About this item

Issue date:
2 February 2001
Corporate Author:
Manatū Hauora - Ministry of Health
Document date:
2 February 2001
Strategies and plans
Copyright status:

Copyright Held by Non-Crown Party

0-478-24310-3 (print), 0-478-24311-1 (online)


Palliative care is the care of people who are dying from active, progressive diseases or other conditions that are not responsive to curative treatment.


Palliative care embraces the physical, social, emotional and spiritual elements of wellbeing–tinana, whanau, hinengaro and wairua – and enhances a person’s quality of life while they are dying.


Palliative care also supports the bereaved family/whanau.


This palliative care strategy has been developed because:


  • evidence shows that palliative care is effective in improving the quality of life for people who are dying
  • palliative care needs to be better understood and accepted by health professionals so that dying people have timely access to palliative care
  • there is a demonstrable need for palliative care now and increasingly into the future
  • palliative care provision is complex, and a range of issues need to be addressed.


The aim of the strategy is to set in place a systematic and informed approach to the provision and funding of palliative care services through the implementation of the following vision:

All people who are dying and their family/whanau who could benefit from palliative care have timely access to quality palliative care services that are culturally appropriate and are provided in a co-ordinated way.


In order to implement this vision there is a fundamental need to raise the profile of palliative care among communities and health and disability providers, to increase the awareness of palliative care services among communities, and to develop a ‘palliative care culture ’.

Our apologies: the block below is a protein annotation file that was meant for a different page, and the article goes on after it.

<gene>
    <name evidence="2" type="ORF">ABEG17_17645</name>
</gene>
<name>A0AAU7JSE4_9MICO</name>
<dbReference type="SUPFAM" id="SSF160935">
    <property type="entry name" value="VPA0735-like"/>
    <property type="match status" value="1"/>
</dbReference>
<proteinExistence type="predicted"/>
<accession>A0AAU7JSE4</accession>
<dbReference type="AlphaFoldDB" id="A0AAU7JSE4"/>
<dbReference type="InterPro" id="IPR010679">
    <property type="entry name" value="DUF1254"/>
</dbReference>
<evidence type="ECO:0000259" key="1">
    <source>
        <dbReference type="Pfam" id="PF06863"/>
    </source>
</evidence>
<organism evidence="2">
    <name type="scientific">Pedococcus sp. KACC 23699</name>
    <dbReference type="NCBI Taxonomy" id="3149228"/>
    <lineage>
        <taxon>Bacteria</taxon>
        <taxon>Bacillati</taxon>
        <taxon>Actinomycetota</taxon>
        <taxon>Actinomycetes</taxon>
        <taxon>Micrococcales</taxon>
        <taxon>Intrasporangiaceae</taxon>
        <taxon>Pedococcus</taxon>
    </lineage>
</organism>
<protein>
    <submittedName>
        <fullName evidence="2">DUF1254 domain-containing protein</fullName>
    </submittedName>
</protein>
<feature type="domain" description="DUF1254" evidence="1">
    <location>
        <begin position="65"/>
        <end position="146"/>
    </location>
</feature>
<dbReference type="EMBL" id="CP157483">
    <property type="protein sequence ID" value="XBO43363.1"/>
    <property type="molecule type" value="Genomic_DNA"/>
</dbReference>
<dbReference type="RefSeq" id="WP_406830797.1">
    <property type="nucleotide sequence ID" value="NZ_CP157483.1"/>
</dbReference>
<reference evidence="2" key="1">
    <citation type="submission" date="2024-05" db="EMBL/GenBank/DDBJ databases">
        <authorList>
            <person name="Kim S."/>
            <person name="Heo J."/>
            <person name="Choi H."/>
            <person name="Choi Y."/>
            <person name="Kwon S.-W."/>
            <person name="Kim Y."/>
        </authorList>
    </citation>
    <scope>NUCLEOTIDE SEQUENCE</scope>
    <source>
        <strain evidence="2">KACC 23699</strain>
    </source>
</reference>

Underpinning this is the development of:

  • a set of essential services for dying people who could benefit from palliative care. These  services would include assessment (initial and ongoing), care co-ordination, clinical care and support care
  • a flexible service configuration that builds on existing services, takes account of the future direction for primary care, and is co-ordinated to ensure that dying people have access to all essential services via two inter-linked levels of palliative care services that include:
    • local palliative care services provided from each area, which provide access to the essential services for people who are dying
    • specialist palliative care services in each region, particularly in Auckland, Hamilton, Palmerston North, Wellington, Christchurch and Dunedin. These providers would have particular responsibility for providing the specialist palliative care advice for the region, maintaining linkages with the tertiary hospitals and undertaking regional and national quality improvement and educational activities.


Nine strategies have been developed which will be implemented over a 5 –10-year period in order of priority.


The first priorities will be to ensure that essential services are available for all dying people and that at least one local palliative care service is available in each region. Additional funding has enabled the implementation of these strategies to be started.


The other strategies will be implemented in line with other government priorities outlined in the New Zealand Health Strategy.